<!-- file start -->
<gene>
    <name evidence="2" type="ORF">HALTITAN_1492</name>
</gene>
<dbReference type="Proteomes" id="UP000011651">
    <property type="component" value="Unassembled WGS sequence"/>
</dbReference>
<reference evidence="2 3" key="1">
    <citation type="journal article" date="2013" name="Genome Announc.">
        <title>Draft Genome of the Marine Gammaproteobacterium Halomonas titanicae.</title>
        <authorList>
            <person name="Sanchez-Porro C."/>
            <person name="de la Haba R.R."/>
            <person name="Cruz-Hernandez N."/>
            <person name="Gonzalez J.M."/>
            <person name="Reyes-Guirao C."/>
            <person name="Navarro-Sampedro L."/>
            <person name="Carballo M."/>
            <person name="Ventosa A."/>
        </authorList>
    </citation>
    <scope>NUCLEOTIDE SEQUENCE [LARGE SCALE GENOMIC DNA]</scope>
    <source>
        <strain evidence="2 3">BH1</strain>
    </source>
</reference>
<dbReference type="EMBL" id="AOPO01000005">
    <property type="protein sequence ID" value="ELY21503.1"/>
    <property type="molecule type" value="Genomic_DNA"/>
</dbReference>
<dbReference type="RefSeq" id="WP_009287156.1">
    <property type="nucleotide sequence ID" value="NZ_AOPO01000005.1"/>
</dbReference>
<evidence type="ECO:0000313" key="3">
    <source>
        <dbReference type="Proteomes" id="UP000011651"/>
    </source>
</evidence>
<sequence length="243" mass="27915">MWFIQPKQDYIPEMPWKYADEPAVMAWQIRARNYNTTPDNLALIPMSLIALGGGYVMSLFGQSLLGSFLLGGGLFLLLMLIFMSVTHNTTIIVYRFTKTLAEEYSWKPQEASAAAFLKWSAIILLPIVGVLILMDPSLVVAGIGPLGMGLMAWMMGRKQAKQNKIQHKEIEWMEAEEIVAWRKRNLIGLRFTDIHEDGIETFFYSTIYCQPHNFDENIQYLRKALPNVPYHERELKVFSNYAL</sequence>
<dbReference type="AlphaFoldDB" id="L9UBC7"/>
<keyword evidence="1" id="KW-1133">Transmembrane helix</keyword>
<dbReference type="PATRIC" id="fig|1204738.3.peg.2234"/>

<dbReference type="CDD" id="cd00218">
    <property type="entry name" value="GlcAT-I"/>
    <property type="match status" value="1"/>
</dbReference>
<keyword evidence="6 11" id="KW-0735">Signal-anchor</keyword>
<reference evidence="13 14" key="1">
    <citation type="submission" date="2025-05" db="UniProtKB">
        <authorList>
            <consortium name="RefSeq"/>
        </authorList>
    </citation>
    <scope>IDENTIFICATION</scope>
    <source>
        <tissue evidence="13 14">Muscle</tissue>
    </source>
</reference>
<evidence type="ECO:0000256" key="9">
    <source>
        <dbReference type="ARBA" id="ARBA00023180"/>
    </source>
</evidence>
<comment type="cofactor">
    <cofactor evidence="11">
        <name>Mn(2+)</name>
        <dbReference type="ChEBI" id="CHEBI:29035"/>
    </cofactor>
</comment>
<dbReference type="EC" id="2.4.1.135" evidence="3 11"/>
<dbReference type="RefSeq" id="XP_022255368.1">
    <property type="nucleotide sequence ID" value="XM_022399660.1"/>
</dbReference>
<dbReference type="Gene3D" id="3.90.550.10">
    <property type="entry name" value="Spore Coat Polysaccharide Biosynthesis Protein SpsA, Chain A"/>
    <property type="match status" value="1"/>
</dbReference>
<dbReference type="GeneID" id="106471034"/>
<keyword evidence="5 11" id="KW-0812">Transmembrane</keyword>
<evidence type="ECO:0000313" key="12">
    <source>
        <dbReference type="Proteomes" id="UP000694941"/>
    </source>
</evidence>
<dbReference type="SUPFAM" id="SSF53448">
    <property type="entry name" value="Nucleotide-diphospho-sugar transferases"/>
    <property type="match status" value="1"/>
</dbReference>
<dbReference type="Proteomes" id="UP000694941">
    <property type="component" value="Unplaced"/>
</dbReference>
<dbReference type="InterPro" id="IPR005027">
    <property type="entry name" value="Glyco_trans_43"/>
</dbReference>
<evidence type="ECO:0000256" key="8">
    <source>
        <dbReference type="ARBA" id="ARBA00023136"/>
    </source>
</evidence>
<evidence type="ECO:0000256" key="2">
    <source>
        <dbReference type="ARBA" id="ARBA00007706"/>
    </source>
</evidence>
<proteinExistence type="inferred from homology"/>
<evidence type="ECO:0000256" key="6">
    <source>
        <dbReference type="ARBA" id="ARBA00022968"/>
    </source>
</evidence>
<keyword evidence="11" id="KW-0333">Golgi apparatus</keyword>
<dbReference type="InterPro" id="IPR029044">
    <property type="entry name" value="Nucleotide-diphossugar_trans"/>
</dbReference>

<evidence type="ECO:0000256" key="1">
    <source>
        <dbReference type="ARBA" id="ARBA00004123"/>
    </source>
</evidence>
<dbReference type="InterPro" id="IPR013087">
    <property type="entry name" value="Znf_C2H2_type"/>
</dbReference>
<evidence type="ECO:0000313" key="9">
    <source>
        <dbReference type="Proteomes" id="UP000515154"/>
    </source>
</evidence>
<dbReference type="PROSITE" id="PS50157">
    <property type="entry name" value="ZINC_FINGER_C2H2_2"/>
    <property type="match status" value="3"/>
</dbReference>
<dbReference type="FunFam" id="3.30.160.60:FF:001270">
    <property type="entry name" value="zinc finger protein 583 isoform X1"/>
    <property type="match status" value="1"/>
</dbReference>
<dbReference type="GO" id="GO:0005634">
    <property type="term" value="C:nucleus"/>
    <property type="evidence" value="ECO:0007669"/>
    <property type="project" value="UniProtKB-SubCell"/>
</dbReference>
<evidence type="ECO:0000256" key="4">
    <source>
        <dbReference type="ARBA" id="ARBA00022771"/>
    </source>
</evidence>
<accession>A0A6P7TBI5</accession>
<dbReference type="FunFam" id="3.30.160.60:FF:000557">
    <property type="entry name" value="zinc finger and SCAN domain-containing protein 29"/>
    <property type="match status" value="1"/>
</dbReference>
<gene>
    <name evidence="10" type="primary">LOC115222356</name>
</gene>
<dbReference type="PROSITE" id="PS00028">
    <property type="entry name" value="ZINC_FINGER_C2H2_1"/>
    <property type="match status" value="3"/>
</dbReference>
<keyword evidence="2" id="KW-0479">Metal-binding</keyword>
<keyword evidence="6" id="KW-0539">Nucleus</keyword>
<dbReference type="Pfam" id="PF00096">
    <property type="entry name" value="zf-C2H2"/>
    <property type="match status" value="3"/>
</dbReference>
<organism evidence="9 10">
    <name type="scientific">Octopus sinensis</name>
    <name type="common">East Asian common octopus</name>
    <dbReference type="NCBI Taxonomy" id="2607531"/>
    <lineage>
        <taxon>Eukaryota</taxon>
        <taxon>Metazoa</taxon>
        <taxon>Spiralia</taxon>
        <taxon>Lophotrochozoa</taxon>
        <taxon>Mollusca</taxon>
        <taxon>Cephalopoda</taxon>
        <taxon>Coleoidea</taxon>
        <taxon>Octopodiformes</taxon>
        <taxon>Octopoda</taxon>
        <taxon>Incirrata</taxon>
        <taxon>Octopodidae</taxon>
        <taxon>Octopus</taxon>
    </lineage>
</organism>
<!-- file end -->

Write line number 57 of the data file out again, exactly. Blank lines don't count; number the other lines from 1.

</reference>